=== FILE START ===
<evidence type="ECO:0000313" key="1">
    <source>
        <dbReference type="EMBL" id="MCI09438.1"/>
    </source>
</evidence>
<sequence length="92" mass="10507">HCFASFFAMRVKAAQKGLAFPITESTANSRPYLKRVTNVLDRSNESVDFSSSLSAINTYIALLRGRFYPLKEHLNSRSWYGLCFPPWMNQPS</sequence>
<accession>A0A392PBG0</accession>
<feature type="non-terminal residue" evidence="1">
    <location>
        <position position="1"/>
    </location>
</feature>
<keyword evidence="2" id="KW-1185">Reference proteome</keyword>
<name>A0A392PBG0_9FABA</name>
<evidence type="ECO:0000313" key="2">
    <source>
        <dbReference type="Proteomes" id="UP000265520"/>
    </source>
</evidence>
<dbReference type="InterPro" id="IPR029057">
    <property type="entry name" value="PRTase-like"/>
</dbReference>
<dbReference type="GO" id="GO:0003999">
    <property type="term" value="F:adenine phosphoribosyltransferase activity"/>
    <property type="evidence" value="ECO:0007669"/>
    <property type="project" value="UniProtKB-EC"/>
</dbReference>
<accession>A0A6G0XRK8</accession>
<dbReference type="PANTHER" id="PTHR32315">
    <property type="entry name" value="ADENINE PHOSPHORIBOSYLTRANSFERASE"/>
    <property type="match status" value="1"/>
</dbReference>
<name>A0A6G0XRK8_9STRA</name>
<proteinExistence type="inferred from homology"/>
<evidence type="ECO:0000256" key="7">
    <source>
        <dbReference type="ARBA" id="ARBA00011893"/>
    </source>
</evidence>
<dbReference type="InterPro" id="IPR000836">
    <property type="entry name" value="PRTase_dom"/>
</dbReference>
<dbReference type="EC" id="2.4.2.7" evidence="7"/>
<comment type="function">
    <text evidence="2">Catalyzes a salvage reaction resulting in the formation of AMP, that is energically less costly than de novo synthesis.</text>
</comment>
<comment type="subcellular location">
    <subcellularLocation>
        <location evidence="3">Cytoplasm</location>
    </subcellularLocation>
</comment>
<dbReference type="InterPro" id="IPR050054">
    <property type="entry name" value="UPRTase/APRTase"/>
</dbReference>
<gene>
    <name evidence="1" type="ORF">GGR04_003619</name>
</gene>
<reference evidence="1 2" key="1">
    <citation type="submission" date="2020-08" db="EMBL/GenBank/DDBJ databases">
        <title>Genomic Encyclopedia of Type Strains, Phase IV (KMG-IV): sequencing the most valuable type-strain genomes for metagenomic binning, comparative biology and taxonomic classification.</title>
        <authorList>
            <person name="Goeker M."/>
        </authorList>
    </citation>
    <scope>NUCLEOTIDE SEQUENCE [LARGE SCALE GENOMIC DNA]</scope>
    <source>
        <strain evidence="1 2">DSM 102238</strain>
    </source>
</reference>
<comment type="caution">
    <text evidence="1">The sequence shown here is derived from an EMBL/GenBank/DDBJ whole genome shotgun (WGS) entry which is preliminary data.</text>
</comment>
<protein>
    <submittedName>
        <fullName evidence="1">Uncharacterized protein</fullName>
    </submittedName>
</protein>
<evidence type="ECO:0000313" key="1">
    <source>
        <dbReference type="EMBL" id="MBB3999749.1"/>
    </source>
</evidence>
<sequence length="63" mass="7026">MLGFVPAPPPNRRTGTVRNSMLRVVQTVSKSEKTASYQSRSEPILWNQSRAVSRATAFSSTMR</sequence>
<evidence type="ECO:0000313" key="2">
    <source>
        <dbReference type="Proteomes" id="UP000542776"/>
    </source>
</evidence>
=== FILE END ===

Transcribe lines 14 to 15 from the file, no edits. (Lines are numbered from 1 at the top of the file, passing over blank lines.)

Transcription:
<name>A0A392PBG0_9FABA</name>
<evidence type="ECO:0000313" key="2">